When the government first publicly announces your company's registration (usually through a secretary of state website).
Whichever comes earlier triggers the 90-day countdown.


  • On or after January 1, 2025: The deadline is simpler - you have 30 calendar days from the first official notice you receive about your company's creation or registration. Again, same rules apply - actual notice or public announcement, whichever comes first.

Remember, timely filing is crucial to avoid potential penalties. If you're unsure about your deadline or need help with the filing process, feel free to contact us!


✅ Who can file a BOI report on behalf of a reporting company, and what information will be collected on filers?


When it comes to fulfilling your Beneficial Ownership Information Report (BOI Report) obligations, the Corporate Transparency Act grants flexibility in designating appropriate representatives. Your company may entrust the report filing to:

  • Internal Designees: Authorized employees, such as officers, directors, or any other individual with familiarity and access to the necessary information regarding your company's beneficial ownership structure.

  • Beneficial Owners Themselves: Holding direct control over the company, the beneficial owners may opt to personally file the BOI Report, ensuring firsthand accuracy and transparency.

  • External Experts: Should you require specialized assistance, qualified legal counsel, accounting professionals, or dedicated BOI filing services can be commissioned to handle the reporting process on your behalf.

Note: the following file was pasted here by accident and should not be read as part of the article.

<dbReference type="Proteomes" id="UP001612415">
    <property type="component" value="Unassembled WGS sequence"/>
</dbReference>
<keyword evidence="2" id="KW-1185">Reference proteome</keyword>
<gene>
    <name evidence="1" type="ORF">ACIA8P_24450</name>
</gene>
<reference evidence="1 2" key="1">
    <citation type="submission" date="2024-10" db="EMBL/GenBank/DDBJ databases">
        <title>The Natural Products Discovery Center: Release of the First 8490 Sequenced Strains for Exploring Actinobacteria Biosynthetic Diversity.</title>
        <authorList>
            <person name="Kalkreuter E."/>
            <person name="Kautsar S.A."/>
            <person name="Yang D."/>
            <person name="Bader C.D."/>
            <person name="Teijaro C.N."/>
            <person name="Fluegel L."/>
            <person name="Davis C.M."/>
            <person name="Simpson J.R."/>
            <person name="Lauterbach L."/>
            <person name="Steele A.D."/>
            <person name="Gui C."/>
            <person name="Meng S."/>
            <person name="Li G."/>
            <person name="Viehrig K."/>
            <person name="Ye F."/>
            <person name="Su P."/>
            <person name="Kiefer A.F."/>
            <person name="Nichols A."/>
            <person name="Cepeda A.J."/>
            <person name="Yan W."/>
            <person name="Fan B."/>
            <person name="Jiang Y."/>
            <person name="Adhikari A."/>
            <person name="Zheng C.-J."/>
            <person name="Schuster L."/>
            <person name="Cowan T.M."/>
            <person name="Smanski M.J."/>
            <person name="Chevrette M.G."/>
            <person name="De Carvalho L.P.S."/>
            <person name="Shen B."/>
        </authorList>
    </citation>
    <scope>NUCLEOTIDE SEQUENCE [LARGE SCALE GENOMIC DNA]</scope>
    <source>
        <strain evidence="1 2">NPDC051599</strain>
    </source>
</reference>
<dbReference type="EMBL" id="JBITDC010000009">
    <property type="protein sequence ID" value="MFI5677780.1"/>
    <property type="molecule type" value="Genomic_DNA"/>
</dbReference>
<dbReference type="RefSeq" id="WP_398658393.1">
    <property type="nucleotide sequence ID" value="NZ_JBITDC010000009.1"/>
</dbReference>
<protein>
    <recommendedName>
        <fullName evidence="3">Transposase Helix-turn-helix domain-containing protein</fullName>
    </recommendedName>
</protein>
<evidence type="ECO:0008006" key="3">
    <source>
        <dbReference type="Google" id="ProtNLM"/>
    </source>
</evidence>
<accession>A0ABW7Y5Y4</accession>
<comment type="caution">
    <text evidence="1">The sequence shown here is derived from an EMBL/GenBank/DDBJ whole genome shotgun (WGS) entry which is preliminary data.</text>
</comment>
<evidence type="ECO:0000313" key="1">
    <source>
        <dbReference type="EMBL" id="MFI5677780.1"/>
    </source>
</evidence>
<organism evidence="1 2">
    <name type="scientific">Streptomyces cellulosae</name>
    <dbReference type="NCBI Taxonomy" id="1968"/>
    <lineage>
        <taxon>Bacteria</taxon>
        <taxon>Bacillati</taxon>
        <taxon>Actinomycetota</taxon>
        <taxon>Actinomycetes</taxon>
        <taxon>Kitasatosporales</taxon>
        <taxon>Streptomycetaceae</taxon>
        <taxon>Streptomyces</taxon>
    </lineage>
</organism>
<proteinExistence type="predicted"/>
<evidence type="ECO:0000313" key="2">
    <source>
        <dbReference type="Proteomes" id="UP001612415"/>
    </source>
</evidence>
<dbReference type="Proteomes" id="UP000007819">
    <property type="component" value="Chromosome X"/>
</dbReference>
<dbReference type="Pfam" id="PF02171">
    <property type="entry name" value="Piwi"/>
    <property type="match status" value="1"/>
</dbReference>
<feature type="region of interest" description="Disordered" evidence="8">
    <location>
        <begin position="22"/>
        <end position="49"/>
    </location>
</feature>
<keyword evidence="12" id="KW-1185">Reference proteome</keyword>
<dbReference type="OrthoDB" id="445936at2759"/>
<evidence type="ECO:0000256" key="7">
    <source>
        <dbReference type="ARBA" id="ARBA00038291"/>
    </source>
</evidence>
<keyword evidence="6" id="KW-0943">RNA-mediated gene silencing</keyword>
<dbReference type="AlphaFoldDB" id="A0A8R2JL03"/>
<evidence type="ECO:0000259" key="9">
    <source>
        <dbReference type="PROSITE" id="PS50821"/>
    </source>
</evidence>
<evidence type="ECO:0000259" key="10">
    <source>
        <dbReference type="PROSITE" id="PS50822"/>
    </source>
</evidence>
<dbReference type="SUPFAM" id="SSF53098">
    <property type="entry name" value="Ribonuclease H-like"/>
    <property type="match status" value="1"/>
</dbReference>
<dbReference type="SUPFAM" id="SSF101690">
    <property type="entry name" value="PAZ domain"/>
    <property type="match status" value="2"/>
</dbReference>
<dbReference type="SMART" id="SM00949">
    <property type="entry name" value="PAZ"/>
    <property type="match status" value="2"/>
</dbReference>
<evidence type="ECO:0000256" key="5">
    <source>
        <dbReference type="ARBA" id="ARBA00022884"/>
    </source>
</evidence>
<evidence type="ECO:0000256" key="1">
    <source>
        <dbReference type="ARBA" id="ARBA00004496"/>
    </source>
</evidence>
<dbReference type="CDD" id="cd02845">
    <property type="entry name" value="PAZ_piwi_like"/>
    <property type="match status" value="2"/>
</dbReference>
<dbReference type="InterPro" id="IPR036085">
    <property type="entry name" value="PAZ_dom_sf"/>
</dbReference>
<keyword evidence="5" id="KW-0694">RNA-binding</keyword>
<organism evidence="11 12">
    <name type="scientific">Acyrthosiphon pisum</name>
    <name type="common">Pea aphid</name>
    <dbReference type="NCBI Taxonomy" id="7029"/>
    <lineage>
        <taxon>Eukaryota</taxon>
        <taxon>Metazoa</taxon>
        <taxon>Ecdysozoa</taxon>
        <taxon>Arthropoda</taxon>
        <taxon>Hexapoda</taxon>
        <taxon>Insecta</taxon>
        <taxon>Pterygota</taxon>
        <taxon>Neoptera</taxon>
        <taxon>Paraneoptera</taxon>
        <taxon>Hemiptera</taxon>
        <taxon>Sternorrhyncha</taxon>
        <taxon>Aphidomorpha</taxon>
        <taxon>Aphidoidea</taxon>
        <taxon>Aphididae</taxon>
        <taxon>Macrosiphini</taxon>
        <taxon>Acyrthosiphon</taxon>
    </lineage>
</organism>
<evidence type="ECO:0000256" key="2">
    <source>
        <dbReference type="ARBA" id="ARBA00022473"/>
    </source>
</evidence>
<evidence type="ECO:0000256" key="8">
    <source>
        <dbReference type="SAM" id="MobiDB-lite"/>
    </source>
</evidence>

Contact Information for Verification:

To validate the legitimacy of the submitted BOI Report, FinCEN requires the individual acting as the filer to provide certain contact information:

  • Full Legal Name: This serves as official identification and establishes clear accountability for the report submission.

  • Accessible Communication Channel: An email address or phone number allows FinCEN to reach the filer for any necessary clarifications or follow-up inquiries.


Choosing a trustworthy and authorized individual with comprehensive knowledge of your company's beneficial ownership structure is paramount for accurate and timely reporting. By selecting a qualified representative, you mitigate the risk of non-compliance and potential penalties, ensuring a smooth and seamless fulfillment of your reporting obligations.


✅ Identifying Your Beneficial Ownership Reporting Obligations: Who Must File?


Companies required to report are called reporting companies. There are two types of reporting companies:

  • Domestic reporting companies are corporations, limited liability companies, and any other entities created by the filing of a document with a secretary of state or any similar office in the United States.

  • Foreign reporting companies are entities (including corporations and limited liability companies) formed under the law of a foreign country that have registered to do business in the United States by the filing of a document with a secretary of state or any similar office.